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Lawyers Club of San Diego is a specialty bar association committed to advancing the status of women in the law and society. We use this space to share articles written about Lawyers Club events and programs and items of interest to our members which are relevant to our mission. The opinions outlined in content published on the Lawyers Club of San Diego blog are those of the authors and not of Lawyers Club. All members are encouraged to participate respectfully in discussions regarding the topics posted on the blog. Guest writers are welcome. Guidelines for writers may be found on the Leadership Resources page.

 

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Make The Ask

Posted By Elvira Cortez: A President's Perspective, Friday, December 6, 2019
Updated: Thursday, December 5, 2019
As you begin to make plans for the holidays, you should also plan to make your pitch for a raise or promotion. December is the month that many San Diego law firms and organizations make determinations regarding promotions and raises. This is the time to make the ask.

So, how do you make the ask? Be prepared to highlight your accomplishments for the year and your value to the firm. Understand the compensation of similar attorneys in your position or the accomplishments sought for the promotion you seek. Be your best advocate by practicing your pitch.

While it is intimidating to make the ask, it is necessary to chip away at the gender pay gap and increase the number of women in leadership positions in the law. For example, while women are 45 percent of associates, they are only 22.7 percent of partners and 19 percent of equity partners. We can make our best effort to redress these inequalities by stepping up and making the ask.

 

 

Elvira Cortez practices business and commercial litigation and employment defense at Dinsmore & Shohl, LLP and is the 2019-2020 president of Lawyers Club.

 

Tags:  ask  equality  equity  gender equality  gender pay gap  pitch  promotion  raise  women in leadership 

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You Can’t Make People Be Nice – But You Can Ask Them to Be Accountable: The Workplace Equity & Civility Initiative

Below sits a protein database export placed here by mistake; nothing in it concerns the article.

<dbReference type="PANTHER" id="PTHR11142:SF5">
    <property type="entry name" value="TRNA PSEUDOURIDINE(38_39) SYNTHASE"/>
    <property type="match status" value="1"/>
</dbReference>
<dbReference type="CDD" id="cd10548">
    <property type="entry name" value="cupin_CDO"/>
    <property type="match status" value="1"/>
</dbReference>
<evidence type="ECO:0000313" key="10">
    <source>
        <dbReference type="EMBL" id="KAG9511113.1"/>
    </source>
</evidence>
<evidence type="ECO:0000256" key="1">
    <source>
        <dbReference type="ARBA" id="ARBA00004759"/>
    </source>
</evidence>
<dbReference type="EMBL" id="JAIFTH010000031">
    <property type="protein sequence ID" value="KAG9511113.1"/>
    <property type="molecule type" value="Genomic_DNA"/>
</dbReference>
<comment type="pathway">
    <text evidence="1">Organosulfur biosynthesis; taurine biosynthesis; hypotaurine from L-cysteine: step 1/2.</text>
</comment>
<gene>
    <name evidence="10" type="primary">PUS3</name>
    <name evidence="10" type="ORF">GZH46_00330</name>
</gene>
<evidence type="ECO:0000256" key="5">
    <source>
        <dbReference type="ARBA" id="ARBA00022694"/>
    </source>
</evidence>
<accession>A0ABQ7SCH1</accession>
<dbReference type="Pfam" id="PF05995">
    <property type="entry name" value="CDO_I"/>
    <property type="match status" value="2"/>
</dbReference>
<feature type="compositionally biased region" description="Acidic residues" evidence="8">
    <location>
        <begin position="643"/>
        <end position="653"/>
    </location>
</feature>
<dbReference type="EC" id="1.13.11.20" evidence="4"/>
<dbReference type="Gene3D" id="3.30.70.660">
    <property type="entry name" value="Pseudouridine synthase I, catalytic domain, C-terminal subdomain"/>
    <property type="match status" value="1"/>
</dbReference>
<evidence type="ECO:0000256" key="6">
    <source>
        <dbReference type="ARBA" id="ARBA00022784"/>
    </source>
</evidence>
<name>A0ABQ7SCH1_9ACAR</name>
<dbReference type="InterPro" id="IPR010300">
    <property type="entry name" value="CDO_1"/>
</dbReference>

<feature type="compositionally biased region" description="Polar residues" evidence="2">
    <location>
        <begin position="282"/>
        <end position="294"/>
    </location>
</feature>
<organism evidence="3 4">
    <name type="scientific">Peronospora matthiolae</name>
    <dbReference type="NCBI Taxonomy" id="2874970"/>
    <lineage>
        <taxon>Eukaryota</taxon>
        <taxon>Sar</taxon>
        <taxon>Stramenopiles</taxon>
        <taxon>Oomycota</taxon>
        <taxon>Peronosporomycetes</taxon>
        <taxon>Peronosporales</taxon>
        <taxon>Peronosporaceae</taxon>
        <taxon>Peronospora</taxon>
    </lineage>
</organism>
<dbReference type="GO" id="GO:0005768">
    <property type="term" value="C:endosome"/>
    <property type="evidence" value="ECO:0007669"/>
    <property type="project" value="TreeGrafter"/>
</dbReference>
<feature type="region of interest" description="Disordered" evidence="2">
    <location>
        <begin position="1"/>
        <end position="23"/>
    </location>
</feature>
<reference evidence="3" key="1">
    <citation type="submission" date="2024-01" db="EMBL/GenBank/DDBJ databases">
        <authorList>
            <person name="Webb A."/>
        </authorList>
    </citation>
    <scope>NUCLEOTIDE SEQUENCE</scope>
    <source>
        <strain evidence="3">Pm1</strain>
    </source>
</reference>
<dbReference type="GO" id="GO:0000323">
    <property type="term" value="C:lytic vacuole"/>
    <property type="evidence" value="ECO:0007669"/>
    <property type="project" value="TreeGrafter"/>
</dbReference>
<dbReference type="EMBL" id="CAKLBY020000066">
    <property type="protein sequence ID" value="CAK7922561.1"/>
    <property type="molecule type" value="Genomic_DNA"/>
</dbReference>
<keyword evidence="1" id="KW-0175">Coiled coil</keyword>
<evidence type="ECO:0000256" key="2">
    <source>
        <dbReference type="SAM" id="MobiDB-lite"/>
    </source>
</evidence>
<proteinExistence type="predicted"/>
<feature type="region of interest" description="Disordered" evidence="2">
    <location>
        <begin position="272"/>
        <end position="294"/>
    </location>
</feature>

Posted By Guest blogger Jen Rubin, Tuesday, September 17, 2019
Updated: Tuesday, September 17, 2019

We cannot make people be nice, but we can certainly ask people to be accountable for trying to do better. If we make that commitment, we will make our workplaces better. These are the principles underlying the San Diego Lawyers Club Workplace Equity & Civility Initiative (“WE & CI”).


It occurred to me, early on in the WE & CI’s development, that we were simply asking employees and employers to follow the law. But naturally, it is more than that. The WE & CI is
an important step in rejecting the alarming but growing trend of normalizing bad behavior. The WE & CI provides a path to state, in positive and affirmative terms, that we will try to do better and hold ourselves and all employers accountable for our collective efforts to make our workplaces better.


The WE & CI has two simple components: First, pledge to do one’s best as an employer (and as an employee) to commit to better behavior in the workplace by adopting and enforcing certain policies that will naturally result in a more equitable workplace. The adoption of the WE & CI Commitment is an easy first step in this process. Second, commit to having at least half of an employer’s workforce attend National Conflict Resolution Center-developed training that promotes learning about civility in the workplace.


As an employment lawyer, I am frequently asked to advise clients about the legal implications of bad behavior in the workplace. The concept of “bad behavior” in the bullying, boorish and ill-mannered sense generally carries no legal consequences because “actionable” bad behavior must be grounded in a legal violation. In other words, a nasty supervisor who equally bullies people without regard to gender, race, sexual orientation or any other protected category, does not necessarily create legal risk for the employer. (Though, frequently they do create risk because of the natural insensitivity that accompanies those behaviors.) Bad behavior clearly impacts morale and productivity, but being a jerk does not always carry legal implications.


With that said, state and federal law unambiguously prohibit workplace discrimination (of which sexual harassment is only a subset). Here in California, beginning in 2020, employers of at least five or more employees must provide training – including anti-bullying training –to supervisors and non-supervisory employees. This robust training mandate does not create additional legal liability for engaging in offensive behavior nor does it insulate an employer from liability for such behavior.


We hope that accountability, together with formal group introspection and education, will lead to changes that elude legislation. Peer pressure motivates people to change their behavior. If business leaders set an example and make it clear that they will hold themselves and their employees accountable, then real change will transpire. It is our aim to promote full participation in the WE & CI from our regional employers with the  natural outcome of a civil, productive workplace. That workplace will lead to natural equity without legislation. Or, as we might say, a nicer workplace.

 


Jen Rubin is an employment partner with Mintz, and co-Chairs the San Diego Lawyers Club Workplace Equity & Civility Initiative with immediate past president of Lawyers Club Danna Cotman.

 

 

 

Tags:  bullying  civility  discrimination  employment law  equity  harassment  National Conflict Resolution Center  NCRC  respect  risk  training  Workplace Equity & Civility Initiative 

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